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News > China

China Not Interested in Trilateral Nuclear Arms Control

  • The treaty involves a reduction of strategic nuclear missile launchers number.

    The treaty involves a reduction of strategic nuclear missile launchers number. | Photo: AFP

Published 9 June 2020

The treaty, known as New START (New Strategic Arms Reduction Treaty) was signed on April 8, 2010, in Prague and came into force on Feb. 5, 2011. 

China's Foreign Affairs Ministry spokeswoman Hua Chunying made it clear Tuesday that Beijing is not interested in participating in a trilateral strategic nuclear arms control treaty with Russia and the United States.


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On May 8, U.S. Special Presidential Envoy for Arms Control Marshall S. Billingslea posted on Twitter an announcement explaining an agreement reached with the Kremlin. "Today agreed with the Russian Deputy Foreign Minister Ryabkov on time and place for nuclear arms negotiations in June. China also invited. Will China show and negotiate in good faith?" he said.

Hours later, Beijing answered that their way to apply national defense policies is different from the way U.S. and Russia do it. "(Our) nuclear force is always kept at the minimum level required by national security," the spokeswoman said. “We oppose any country’s attempt to make an issue out of China on arms control."

A rather pressing matter as the 2011 New Strategic Arms Reduction Treaty (START) treaty, the only U.S.-Russia arms control pact limiting deployed strategic nuclear weapons, expires in February 2021. And due to the fact, the U.S. withdrew from both the Anti-Ballistic Missile Treaty (ABM Treaty) and the Intermediate-Range Nuclear Forces Treaty (INF Treaty), which  Russian Foreign Minister Sergei Lavrov warned could lead to an “arms race” with likely worse consequences than the Cold War.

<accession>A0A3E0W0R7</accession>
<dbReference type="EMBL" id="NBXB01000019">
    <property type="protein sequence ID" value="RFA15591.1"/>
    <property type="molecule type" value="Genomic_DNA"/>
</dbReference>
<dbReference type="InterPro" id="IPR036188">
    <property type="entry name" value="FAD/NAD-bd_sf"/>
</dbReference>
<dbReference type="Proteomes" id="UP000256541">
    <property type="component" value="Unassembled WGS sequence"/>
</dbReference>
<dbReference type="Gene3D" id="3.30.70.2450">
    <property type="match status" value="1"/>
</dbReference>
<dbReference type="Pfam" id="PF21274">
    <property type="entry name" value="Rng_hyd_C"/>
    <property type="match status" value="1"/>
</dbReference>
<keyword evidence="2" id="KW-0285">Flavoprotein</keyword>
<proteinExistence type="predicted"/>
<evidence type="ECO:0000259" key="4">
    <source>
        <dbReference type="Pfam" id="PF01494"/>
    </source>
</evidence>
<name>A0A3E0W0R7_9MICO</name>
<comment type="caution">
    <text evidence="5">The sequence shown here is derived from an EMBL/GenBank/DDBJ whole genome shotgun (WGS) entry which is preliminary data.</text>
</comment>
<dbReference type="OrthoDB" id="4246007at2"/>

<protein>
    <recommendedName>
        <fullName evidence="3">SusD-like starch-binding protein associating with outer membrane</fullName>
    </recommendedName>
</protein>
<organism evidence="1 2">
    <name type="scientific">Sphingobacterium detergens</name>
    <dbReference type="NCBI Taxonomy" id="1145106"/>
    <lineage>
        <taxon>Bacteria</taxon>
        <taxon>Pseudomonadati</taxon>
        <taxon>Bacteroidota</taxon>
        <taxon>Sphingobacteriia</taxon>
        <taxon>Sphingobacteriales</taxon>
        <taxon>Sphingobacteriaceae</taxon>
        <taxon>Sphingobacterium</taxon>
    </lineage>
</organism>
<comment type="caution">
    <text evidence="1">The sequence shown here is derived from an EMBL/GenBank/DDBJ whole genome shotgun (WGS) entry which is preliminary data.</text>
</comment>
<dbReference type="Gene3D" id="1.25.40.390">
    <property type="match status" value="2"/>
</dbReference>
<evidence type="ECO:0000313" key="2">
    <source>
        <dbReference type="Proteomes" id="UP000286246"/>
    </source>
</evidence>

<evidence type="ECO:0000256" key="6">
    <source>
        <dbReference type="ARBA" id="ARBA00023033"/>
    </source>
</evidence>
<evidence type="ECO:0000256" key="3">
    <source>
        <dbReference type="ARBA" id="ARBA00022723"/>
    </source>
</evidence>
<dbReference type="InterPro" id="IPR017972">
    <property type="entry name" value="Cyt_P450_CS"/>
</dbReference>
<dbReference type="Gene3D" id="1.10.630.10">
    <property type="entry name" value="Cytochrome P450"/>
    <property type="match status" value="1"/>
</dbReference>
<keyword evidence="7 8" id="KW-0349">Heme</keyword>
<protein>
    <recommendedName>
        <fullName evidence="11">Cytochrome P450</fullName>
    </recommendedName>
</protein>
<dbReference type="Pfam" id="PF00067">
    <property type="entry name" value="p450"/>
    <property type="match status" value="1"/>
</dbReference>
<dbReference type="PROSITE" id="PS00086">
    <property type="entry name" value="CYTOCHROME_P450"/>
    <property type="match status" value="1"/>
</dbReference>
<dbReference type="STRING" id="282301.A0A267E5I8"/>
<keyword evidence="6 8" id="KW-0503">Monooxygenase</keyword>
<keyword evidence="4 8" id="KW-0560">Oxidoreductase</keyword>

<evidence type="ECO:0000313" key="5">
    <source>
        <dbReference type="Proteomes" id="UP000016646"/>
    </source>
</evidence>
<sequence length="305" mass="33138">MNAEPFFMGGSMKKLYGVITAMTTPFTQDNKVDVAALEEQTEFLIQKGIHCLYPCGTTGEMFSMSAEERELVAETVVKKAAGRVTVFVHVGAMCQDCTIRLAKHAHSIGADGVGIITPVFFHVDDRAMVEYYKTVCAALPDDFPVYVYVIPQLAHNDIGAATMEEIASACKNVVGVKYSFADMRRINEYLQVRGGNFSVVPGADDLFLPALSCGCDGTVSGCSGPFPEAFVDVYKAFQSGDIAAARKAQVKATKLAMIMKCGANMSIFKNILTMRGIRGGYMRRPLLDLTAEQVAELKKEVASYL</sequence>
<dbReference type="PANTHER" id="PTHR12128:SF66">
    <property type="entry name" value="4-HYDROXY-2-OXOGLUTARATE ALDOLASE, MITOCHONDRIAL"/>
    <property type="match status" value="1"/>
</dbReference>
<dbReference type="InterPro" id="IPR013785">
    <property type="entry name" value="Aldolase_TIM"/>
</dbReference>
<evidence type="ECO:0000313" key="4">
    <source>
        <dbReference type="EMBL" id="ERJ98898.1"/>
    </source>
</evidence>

“China believes it is imperative for countries with the largest nuclear arsenals to earnestly fulfill their responsibility in nuclear disarmament in line with the consensus of the international community...creating conditions for other countries to participate,” a Chinese official concluded back in May 2019, when the government also rejected any involvement.

The New Start treaty can be extended for five years if both sides agree. Without the agreement, it could be harder to gauge each other’s intentions, arms control advocates say. The treaty calls for reducing down to 50 percent the number of strategic nuclear missile launchers.

In that line, Billingslea twitted that China should reconsider its decision and that both U.S. and Russia will be waiting for Beijing to meet them in Vienna to sign the treaty. "Achieving Great Power status requires behaving with Great Power responsibility. No more Great Wall of Secrecy on its nuclear build-up."

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